2018 Cabernet Sauvignon

2018 Sami
Cabernet Sauvignon

At the age of 6 weeks our daughter Samantha (“Sami”) was introduced to winemaking when Brenda and I dipped her feet into a bucket of fermenting Cabernet Sauvignon to make footprints on a sheet of paper for her grandparents in the US. This was of course her first taste of Barossa Cabernet.

Harvested from 8 short rows of Cabernet Sauvignon, planted in 1978 on the St. Jakobi Block in Lyndoch. When the quality is really special, we’ll release a small quantity of this single varietal “Sami Cabernet”. It’s been a few years between drinks, with the last Sami Cabernet being the 2015 release. The 2018 vintage gave us the special conditions we look for in Cabernet and we’re able to produce another.

The 2018 Sami Cabernet Sauvignon shows wonderfully flavoursome varietal characters of blueberry and blackcurrant backed up with hints of spicy oak resulting from ageing in new and one-year old French hogsheads for 18 months. The oak is subtle enough to compliment and marry into the wine’s sweet fruit rather than dominate it and helps to provide the structure, allowing the wine to mature and create more complexity with bottle age.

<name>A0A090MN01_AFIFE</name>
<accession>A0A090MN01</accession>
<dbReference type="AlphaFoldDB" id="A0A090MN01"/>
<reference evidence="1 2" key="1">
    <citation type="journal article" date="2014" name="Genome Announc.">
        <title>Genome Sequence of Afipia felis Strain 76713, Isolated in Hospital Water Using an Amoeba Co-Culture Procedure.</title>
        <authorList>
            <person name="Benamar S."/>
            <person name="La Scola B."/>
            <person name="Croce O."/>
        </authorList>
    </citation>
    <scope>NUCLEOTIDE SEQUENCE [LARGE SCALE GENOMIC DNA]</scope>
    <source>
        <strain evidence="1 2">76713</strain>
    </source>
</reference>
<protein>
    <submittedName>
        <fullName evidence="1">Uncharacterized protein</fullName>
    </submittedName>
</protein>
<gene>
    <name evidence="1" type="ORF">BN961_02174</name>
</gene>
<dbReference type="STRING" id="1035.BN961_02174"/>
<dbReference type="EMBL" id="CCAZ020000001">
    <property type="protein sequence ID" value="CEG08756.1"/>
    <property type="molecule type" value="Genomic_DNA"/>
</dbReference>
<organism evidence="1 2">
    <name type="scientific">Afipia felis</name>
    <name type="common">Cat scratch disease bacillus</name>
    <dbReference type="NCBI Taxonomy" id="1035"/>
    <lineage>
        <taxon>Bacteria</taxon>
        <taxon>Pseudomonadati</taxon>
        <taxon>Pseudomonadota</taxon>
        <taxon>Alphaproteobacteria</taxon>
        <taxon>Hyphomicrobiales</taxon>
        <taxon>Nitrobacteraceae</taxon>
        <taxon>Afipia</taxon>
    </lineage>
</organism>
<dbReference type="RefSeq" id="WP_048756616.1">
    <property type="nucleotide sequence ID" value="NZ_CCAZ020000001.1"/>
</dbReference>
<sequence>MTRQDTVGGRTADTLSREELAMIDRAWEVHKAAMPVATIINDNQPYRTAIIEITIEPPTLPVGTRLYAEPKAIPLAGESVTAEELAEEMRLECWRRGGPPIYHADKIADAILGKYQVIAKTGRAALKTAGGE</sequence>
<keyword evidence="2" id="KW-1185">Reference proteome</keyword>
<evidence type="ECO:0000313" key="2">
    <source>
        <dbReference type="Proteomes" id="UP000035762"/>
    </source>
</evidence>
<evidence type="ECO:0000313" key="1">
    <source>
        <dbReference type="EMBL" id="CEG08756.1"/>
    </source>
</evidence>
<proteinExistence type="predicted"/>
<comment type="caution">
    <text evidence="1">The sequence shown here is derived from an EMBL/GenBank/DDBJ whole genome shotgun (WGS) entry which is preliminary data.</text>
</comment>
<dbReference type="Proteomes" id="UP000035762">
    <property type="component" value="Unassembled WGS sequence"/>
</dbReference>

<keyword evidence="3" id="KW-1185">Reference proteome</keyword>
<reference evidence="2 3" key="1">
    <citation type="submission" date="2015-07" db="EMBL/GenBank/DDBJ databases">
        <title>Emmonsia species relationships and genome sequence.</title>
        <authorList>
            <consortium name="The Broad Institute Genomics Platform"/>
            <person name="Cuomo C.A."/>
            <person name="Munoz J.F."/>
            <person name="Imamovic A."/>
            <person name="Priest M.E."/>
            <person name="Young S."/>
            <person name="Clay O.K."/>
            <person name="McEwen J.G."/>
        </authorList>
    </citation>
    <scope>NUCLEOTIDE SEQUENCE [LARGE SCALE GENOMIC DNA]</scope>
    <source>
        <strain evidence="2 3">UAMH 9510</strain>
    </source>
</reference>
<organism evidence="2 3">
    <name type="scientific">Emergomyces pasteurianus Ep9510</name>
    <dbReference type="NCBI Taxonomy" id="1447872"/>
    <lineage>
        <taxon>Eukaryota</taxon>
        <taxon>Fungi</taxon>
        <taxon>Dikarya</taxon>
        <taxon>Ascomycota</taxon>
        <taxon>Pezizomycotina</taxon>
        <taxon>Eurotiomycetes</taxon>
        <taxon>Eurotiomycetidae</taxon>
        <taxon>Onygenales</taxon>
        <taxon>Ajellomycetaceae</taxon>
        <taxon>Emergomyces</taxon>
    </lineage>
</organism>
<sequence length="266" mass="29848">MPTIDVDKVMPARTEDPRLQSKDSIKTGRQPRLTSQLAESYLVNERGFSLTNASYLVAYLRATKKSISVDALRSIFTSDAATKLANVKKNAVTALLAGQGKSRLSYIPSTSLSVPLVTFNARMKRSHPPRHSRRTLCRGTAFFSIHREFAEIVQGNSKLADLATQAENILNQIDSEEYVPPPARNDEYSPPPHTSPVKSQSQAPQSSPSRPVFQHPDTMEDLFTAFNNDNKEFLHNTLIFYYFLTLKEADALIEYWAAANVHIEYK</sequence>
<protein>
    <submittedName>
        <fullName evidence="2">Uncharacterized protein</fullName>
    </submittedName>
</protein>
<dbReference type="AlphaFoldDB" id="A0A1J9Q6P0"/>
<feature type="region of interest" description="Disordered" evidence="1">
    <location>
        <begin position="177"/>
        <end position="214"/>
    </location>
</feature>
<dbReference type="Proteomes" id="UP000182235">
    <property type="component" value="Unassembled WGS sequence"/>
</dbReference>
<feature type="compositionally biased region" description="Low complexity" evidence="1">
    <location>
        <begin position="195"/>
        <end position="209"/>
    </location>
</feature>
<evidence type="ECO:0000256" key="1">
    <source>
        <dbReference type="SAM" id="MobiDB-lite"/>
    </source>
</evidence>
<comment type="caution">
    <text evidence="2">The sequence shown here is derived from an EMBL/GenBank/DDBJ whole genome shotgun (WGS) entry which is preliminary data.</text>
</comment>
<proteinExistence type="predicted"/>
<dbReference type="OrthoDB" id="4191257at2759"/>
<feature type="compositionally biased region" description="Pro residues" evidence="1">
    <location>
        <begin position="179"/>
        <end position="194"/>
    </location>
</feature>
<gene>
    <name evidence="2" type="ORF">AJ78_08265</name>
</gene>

We trust you’ll enjoy it!

Winemaker: Wayne Dutschke
Vineyard: Ken & Helen Semmler’s “1978 Cabernet Sauvignon Block” on the St. Jakobi Vineyard
Region: Lyndoch, Barossa Valley, South Australia
Harvest date: 7th of February 2018
Alcohol: 14.5%
Oak maturation: 18 months new & one year old French hogsheads
Bottling date: October 2019
Cellaring potential: Drink now, or as a more complex wine for many years to come


93 points, James Halliday Wine Companion 2021

92 points, Tyson Stelzer Barossa Mag Spring 2020

Acidity is the oft-overlooked ingredient that marks out the Barossa’s best reds, and Wayne Dutschke is a master in wielding it with unashamed confidence. Even in the generosity of 2018, he captures Cabernet of varietal precision, crunch and integrity. Red- and blackcurrants are energised by fine, masterfully poised tannins and great acid drive, promising great things in the cellar.

Download Tasting Notes